Jeff’s Winter Weather Outlook: colder, more snowfall than normal
TRI-STATE (WFIE) - Before looking ahead to what winter might bring in 2020, let’s first look at what happened last year.
We were in a period of weak El Nino. We had early snowfall in November, which was much cooler than average.
Temps bounced above normal December through February and then sank in March.
Only 8.8″ of snow fell, all of it in November, December and January with tiny amounts in February and March.
Chief Meteorologist Jeff Lyons thinks this year will bring a colder than average winter with above-average snowfall.
We have shifted from a weak El Nino to more of an El Nino neutral setup. This pattern favors colder air over the Great Lakes region while the stormy, active weather shifts more to the south.
Think back on the last 10 winters. Eight of them produced significant snowfall and seven of those produced above-average snowfall.
If we just look at the seven neutral winters that have occurred in the last 30 years, two of them produced lots of snow, two generated average snowfall and two underperformed.
Rainfall in the neutral winters tended to be heavier than average about half the time with the other half slightly below the norm.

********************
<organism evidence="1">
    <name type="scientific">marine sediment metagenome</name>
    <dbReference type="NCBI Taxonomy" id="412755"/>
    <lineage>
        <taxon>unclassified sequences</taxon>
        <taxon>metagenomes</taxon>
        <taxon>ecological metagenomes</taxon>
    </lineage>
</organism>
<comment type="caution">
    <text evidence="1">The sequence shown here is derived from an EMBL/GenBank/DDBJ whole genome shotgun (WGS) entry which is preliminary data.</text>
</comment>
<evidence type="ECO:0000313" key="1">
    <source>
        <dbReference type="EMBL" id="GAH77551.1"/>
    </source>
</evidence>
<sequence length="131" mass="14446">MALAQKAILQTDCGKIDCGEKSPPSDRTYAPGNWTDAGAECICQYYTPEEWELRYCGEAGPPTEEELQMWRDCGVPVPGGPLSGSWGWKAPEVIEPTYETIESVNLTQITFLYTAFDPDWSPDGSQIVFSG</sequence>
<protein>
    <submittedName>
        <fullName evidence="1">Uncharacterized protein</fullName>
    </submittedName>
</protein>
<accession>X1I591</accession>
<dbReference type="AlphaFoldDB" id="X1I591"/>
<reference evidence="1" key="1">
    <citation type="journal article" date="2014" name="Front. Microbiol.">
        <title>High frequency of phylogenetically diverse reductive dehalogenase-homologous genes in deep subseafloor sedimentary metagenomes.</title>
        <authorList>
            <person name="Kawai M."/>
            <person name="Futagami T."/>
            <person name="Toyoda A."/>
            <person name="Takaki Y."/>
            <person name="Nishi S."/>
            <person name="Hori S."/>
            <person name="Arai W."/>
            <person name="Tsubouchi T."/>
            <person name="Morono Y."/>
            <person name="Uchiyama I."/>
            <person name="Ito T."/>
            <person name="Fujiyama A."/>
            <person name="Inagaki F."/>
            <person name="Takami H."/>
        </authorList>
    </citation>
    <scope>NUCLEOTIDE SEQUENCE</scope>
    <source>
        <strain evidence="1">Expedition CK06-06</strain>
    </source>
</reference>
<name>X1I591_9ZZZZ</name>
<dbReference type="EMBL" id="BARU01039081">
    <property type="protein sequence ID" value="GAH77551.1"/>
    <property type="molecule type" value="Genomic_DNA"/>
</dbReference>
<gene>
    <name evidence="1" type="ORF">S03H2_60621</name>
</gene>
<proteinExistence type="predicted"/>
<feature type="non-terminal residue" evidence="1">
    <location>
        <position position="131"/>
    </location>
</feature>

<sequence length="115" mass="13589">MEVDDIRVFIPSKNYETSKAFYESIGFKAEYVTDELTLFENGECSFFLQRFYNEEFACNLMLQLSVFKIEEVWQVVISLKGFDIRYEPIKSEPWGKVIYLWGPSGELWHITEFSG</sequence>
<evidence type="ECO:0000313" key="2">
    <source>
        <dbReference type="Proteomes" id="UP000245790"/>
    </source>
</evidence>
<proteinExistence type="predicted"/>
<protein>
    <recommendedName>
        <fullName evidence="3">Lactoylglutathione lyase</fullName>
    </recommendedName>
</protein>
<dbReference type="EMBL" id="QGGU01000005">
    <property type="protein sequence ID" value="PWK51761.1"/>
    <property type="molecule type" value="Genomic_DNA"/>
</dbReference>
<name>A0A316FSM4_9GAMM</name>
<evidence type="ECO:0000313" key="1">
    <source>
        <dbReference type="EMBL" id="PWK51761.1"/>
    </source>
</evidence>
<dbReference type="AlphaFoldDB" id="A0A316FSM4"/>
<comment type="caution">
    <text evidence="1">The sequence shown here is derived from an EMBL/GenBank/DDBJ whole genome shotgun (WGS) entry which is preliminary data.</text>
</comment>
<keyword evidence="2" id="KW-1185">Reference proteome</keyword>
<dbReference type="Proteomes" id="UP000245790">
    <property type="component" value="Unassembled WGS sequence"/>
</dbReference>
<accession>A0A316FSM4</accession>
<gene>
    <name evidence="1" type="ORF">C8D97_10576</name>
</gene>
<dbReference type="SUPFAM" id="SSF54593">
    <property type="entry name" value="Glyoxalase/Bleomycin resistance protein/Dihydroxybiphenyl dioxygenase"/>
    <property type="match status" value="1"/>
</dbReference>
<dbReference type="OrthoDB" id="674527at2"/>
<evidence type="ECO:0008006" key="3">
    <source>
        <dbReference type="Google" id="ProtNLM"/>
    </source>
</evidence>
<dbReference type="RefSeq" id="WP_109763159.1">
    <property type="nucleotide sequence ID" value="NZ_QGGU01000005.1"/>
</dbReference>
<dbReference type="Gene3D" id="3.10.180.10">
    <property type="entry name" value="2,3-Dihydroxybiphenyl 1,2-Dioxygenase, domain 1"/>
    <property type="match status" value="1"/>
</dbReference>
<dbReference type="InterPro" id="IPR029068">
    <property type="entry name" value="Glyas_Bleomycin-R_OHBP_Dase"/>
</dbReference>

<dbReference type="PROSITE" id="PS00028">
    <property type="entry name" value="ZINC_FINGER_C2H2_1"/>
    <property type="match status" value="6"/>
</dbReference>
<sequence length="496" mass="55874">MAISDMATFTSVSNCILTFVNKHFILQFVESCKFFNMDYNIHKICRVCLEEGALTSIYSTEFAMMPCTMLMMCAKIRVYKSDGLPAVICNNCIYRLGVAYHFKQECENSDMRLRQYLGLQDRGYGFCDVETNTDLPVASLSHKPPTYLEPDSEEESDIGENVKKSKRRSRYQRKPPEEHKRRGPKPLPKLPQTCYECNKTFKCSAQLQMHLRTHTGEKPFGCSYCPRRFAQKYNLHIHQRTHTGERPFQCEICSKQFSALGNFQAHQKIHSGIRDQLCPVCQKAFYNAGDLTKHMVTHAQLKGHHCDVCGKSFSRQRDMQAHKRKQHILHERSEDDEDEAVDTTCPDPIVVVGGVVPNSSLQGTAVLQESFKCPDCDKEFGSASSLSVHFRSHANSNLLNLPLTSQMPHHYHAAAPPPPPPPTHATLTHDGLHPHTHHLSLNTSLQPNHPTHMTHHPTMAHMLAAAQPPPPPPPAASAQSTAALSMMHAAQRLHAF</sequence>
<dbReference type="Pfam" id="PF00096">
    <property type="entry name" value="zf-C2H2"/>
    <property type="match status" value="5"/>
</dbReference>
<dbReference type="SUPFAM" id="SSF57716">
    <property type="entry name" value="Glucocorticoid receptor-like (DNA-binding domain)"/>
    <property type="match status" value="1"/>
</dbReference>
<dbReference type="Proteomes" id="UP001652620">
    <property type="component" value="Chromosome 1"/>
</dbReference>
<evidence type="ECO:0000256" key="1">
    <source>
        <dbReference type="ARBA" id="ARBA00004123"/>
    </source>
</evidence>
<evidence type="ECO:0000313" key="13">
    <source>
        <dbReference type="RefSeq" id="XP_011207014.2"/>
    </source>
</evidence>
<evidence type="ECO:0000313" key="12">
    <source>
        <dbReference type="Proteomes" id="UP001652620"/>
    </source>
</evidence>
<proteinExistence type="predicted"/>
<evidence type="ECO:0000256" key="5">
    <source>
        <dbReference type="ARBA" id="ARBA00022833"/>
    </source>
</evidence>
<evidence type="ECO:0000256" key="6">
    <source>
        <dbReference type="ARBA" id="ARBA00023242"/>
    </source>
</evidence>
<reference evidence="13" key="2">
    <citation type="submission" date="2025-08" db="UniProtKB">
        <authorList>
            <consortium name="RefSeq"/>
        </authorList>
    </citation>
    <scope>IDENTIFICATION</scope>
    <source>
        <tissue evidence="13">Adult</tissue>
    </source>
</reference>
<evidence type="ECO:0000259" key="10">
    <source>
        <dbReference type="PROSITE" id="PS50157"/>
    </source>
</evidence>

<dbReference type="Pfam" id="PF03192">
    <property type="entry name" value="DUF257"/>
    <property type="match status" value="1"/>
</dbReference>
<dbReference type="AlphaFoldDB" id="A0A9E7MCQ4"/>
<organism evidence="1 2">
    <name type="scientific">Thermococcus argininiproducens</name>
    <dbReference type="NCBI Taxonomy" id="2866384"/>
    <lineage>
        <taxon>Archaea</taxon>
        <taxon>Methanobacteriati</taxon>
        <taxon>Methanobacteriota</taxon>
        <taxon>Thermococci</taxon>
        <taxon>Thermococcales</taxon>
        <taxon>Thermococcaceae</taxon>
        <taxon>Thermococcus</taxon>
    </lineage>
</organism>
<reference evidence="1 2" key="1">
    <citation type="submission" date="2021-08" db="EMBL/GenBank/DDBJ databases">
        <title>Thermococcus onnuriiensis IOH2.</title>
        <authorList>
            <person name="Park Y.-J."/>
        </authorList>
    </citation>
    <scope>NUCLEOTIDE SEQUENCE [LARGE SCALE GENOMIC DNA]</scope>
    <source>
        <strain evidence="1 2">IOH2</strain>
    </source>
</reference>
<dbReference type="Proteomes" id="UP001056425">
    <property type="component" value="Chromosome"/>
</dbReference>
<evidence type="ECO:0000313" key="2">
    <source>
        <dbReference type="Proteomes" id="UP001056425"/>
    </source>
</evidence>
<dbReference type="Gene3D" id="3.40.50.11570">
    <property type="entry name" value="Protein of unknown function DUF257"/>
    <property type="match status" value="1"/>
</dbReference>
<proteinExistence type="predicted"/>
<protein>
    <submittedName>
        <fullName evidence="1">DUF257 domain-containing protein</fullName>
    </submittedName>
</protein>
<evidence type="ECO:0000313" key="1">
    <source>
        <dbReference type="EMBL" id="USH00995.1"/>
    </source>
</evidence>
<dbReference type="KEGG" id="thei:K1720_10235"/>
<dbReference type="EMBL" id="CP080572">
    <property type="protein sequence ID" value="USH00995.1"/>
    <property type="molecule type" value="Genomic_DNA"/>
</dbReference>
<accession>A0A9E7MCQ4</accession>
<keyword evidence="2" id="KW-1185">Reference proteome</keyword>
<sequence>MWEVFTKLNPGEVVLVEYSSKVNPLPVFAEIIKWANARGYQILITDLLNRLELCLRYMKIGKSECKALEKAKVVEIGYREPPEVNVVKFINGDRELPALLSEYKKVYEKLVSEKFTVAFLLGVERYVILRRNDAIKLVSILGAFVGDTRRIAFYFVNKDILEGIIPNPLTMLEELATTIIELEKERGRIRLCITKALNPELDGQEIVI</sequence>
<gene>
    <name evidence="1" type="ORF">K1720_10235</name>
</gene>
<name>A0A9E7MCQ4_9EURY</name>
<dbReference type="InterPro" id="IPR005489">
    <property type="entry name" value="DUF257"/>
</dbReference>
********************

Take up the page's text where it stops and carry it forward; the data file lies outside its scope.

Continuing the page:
Lyons says he is basing this winter forecast off of a few assumptions.
1) ENSO-Neutral conditions should favor cooler than average temps for much of the winter.
2) Four of the last seven neutral winters produced greater than average snowfall.
3) The neutral pattern seems to favor wetter than average weather.
Lyons thinks December will be colder than average and that we will see 4-5″ of snowfall possible. By January, he thinks temperatures will start to trend to near-normal. 6-8″ of snowfall would be in line with a typical January.
He also thinks February will warm a bit more and we may see 3-6″ of snowfall along with above-average rainfall.
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